Jeffrey Johnson is a legal writer with a focus on personal injury. He has worked on personal injury and sovereign immunity litigation in addition to experience in family, estate, and criminal law. He earned a J.D. from the University of Baltimore and has worked in legal offices and non-profits in Maryland, Texas, and North Carolina. He has also earned an MFA in screenwriting from Chapman Univer...

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UPDATED: Jul 11, 2018

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While federal and state predatory lending laws are designed to reduce fraudulent or unfair lending practices, they may actually provide some ammunition for fighting foreclosure. The federal predatory lending law, Home Ownership and Equity Protection Act (HOEPA), has been in existence since 1994, but most states or municipalities have passed their own laws using HOEPA as guidance.

Home Ownership and Equity Protection Act (HOEPA)

Many states rely on HOEPA to define predatory lending in their own statutes. So, it is important to understand the federal law and its basic structure. HOEPA only applies to certain refinance loans; it does not apply to mortgages taken in conjunction with the purchase of a home. HOEPA establishes two “thresholds” which determine whether a loan comes under the act or not. A loan is subject to the act if:

  1. its annual percentage rate exceeds the T-Bill rate for loans with a comparable term by more than eight percent (ten percent if the loan is a junior lien mortgage); and
  2. total fees and points payable by the consumer at or before closing exceed the larger of $625 for 2013 (adjusted annually) or eight percent of the total loan amount. Which charges get counted as points and fees is spelled out in section 32 of Regulation Z, which is where HOEPA’s nickname, Section 32 originates.

HOEPA and Section 32 impose restrictions and additional disclosure requirements on lenders and servicers of loans that meet the two thresholds. Most lenders avoid originating Section 32 loans because they aren’t marketable. On the other hand, many “hard money” loans (loans with a high interest rate and high costs, which often start out as investments), may be subject to Section 32 and state predatory lending laws.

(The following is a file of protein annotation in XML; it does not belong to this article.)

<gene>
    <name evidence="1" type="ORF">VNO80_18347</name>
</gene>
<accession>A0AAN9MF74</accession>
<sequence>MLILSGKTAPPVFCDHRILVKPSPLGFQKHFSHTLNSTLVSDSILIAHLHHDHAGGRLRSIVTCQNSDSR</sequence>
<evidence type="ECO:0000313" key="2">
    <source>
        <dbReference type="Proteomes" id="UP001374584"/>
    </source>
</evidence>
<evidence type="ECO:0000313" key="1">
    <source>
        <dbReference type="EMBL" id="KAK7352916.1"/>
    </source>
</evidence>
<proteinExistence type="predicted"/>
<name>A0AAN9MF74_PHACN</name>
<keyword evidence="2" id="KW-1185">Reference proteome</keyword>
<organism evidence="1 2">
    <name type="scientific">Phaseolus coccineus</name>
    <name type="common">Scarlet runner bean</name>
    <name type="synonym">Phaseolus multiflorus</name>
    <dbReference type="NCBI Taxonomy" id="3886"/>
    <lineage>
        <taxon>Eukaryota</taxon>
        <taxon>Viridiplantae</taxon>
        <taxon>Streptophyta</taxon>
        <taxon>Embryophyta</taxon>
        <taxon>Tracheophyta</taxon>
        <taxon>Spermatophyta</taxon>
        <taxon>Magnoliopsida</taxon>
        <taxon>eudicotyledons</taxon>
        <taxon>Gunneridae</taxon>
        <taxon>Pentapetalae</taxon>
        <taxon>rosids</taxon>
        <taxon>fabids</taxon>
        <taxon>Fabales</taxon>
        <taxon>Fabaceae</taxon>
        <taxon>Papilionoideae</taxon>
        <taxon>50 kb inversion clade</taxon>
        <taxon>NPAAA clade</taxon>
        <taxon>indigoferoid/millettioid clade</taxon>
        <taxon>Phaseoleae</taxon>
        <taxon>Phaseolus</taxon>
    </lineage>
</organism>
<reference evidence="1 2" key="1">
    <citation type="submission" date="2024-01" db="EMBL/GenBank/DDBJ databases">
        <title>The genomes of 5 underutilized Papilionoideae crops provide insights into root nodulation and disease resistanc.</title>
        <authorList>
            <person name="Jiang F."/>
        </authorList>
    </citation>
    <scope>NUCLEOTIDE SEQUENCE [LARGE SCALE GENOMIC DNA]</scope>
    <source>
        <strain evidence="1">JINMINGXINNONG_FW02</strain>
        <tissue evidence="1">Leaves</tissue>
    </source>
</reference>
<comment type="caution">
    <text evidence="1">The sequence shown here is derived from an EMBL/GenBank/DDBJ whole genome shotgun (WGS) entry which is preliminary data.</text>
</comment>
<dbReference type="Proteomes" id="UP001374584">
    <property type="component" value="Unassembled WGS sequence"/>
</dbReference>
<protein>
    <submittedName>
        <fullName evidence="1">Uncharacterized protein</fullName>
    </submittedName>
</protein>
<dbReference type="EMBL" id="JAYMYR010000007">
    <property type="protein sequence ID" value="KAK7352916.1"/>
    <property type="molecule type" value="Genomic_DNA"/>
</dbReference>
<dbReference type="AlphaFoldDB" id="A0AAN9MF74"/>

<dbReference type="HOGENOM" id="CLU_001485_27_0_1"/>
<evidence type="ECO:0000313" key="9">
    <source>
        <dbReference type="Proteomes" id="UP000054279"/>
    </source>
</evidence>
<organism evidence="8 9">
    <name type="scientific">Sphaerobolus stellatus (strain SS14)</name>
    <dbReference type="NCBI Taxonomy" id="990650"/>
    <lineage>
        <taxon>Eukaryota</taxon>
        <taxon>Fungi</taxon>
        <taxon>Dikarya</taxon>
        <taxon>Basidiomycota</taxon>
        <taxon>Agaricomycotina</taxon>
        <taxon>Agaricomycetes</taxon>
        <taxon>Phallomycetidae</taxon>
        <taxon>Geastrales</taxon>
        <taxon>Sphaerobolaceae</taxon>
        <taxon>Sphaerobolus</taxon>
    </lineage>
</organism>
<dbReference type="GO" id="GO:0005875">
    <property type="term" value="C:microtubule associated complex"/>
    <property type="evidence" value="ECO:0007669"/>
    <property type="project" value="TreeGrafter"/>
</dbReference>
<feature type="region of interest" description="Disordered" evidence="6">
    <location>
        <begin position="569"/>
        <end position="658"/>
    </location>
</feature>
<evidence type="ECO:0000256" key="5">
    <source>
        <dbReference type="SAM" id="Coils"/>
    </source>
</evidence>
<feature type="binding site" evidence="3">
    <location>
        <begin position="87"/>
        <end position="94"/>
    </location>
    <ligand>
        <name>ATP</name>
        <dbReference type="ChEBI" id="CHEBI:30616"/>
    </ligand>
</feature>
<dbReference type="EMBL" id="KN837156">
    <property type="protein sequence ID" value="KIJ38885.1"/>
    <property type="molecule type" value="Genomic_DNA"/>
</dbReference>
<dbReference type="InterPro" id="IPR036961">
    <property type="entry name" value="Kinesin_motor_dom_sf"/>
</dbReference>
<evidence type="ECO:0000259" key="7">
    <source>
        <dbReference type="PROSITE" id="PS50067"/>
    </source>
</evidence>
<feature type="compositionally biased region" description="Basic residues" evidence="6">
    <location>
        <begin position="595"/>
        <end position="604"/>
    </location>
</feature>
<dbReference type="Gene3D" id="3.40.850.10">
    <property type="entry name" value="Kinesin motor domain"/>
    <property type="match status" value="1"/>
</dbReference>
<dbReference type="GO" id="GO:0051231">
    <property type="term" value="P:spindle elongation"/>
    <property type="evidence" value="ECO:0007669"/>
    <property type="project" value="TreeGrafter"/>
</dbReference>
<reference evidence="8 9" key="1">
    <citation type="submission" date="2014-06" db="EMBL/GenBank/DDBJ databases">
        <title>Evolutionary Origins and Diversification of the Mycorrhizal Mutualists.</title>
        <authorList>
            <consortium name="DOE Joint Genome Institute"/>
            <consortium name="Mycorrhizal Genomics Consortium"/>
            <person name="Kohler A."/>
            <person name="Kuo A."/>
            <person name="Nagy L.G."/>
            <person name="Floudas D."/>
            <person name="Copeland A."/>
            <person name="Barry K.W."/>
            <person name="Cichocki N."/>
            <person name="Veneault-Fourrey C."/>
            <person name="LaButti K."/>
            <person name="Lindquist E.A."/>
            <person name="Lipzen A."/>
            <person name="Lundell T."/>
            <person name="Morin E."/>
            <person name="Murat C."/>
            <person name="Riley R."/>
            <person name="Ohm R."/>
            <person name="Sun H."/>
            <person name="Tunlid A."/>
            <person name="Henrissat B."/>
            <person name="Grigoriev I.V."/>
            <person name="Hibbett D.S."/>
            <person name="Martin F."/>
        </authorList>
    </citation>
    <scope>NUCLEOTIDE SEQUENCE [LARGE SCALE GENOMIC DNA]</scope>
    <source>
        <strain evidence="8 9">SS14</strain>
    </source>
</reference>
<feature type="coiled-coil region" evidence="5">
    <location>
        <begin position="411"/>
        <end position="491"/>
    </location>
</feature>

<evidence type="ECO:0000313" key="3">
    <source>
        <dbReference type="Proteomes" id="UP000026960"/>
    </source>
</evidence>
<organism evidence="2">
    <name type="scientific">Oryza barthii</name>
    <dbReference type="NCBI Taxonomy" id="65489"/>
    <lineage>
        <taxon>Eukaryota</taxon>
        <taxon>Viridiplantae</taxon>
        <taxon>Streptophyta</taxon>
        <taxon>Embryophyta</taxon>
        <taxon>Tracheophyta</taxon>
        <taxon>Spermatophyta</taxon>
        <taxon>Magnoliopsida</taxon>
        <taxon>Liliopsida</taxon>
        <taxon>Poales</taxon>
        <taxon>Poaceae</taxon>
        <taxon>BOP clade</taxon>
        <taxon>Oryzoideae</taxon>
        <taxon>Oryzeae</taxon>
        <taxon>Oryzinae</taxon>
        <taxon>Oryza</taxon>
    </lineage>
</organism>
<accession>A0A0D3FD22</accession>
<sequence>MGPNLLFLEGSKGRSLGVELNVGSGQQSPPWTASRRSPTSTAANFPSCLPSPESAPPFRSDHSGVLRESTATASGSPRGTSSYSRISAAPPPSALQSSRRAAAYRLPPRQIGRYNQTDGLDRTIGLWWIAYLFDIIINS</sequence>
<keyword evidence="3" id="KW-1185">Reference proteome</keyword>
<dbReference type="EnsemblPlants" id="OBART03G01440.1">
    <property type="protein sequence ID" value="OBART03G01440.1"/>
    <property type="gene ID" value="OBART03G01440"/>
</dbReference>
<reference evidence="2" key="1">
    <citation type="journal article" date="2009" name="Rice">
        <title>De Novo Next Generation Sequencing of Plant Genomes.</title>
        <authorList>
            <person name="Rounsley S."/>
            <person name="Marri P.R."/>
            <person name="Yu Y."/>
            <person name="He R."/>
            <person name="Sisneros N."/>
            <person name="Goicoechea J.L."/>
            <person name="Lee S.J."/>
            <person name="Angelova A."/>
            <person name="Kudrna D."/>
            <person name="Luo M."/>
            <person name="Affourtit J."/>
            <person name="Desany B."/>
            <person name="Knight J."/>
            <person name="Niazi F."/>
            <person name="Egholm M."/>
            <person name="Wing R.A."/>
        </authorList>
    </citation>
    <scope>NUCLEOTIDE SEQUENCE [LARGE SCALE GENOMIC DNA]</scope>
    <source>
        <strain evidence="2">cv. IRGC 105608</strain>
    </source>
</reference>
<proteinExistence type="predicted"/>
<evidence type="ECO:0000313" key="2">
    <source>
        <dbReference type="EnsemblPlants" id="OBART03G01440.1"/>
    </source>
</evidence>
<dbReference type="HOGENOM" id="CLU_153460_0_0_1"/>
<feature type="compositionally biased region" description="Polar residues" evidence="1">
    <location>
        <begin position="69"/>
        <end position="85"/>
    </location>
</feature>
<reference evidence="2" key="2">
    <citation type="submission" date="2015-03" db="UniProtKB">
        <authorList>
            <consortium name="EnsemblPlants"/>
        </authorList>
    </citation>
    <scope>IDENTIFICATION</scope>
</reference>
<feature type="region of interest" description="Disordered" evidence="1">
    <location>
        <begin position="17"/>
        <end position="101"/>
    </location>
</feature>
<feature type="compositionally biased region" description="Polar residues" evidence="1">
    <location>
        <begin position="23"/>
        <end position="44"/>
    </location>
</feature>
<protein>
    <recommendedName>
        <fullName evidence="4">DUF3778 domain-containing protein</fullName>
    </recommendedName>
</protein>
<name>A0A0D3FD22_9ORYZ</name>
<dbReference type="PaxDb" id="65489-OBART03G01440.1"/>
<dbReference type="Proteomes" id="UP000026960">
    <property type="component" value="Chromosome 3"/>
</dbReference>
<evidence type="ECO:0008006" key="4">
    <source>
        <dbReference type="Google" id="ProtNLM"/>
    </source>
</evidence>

Some of the restrictions imposed by Section 32 include:

  • No balloon payments for loans with less than five-year terms. There is an exception for bridge loans of less than one year used by consumers to buy or build a home.
  • No monthly payments that do not fully pay off the loan and that cause an increase in total principal debt (negative amortization).
  • No default interest rates higher than pre-default rates.
  • No repayment schedules that consolidate more than two periodic payments to be paid in advance from the proceeds of the loan.
  • No penalties for prepaying the mortgage in advance of the term. There are some exceptions.
  • No due-on-demand clauses. There are also a few exceptions to this, such as when the borrower fails to meet the repayment terms.
  • No refinancing of a HOEPA loan into another HOEPA loan within the first 12 months of origination, unless the new loan is in the borrower’s best interest. (This is called “flipping”.)
  • No wrongfully documenting a closed-end, high-cost loan as an open-end loan.
  • No making loans based on the collateral value of a borrower’s’ property without regard to his ability to repay the loan. The law actually prohibits the lender from engaging in a “pattern or practice” of doing this, so proving an individual case may not help.

State Predatory Lending Laws

State predatory lending laws generally follow the HOEPA blueprint by defining high-cost loans in terms of the federal thresholds, and impose a similar collection of prohibitions and requirements.

State laws, however, can still vary from the federal law in one or more important ways:

(1) They may include additional kinds of loans not covered by HOEPA, such as purchases, while excluding others that are covered by the federal law. For example, some states exclude mortgages that are federally insured.

(2) Many states have adopted the HOEPA threshold as a starting point, but include or exclude some charges. For instance, Georgia’s law excludes attorney fees, but only if the borrower has been given the opportunity to select the lawyer. Some states also have more stringent rules about the borrower’s ability to repay the loan.

(3) Remedies may vary. For example, HOEPA does not offer a direct defense to foreclosure, while certain state laws do give the borrower that option.

Conclusion

Predatory lending laws may provide borrowers with some leverage against a foreclosure depending on the types of loans they have and where they live. While these laws seldom provide a way to completely stop a foreclosure, some can reduce the amount of money owed, or give the borrower ammunition with which to renegotiate the loan terms.